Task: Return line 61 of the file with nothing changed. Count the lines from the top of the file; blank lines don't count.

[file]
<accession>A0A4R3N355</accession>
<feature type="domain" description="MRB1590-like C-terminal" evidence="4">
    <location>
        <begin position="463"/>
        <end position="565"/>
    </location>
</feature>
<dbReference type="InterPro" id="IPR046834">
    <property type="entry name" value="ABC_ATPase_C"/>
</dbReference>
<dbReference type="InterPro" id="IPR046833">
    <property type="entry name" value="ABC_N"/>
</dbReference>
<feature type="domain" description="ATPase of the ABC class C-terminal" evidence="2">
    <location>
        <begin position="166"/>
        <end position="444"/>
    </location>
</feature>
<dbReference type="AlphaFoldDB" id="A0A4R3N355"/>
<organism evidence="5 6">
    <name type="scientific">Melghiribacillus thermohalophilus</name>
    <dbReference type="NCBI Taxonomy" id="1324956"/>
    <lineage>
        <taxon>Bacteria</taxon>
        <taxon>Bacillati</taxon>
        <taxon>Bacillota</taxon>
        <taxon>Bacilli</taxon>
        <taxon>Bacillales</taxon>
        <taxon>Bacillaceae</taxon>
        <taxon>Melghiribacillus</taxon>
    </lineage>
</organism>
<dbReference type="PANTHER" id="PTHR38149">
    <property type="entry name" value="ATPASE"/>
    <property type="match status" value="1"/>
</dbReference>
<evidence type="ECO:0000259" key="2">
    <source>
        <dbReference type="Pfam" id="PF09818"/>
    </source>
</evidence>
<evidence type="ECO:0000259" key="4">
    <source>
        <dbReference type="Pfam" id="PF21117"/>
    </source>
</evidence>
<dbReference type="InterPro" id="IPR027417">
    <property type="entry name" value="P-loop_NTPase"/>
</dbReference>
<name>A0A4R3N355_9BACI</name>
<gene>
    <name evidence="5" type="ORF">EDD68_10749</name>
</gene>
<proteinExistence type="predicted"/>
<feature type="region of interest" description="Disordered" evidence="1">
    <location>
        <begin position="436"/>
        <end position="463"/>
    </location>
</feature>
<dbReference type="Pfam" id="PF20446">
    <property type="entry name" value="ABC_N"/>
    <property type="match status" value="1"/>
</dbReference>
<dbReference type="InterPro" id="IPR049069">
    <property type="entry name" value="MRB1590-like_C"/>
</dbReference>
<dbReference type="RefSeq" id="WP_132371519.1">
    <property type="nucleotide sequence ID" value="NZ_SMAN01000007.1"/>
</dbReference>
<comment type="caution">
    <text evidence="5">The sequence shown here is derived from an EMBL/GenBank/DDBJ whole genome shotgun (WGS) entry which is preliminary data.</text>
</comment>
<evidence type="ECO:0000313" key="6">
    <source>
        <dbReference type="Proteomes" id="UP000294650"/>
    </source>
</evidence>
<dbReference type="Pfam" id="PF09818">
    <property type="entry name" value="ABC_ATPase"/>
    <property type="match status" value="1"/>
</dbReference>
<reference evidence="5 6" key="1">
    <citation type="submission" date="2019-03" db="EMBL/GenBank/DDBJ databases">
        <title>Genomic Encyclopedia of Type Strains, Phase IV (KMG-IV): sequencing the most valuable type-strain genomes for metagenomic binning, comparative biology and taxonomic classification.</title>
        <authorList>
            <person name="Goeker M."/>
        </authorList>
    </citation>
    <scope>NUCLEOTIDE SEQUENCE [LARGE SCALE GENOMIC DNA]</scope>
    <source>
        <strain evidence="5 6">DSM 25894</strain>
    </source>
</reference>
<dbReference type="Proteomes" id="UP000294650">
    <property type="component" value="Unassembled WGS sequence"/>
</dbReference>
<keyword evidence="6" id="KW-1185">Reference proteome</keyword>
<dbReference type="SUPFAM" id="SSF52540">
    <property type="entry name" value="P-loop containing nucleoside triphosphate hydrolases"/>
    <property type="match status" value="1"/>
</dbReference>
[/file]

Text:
</feature>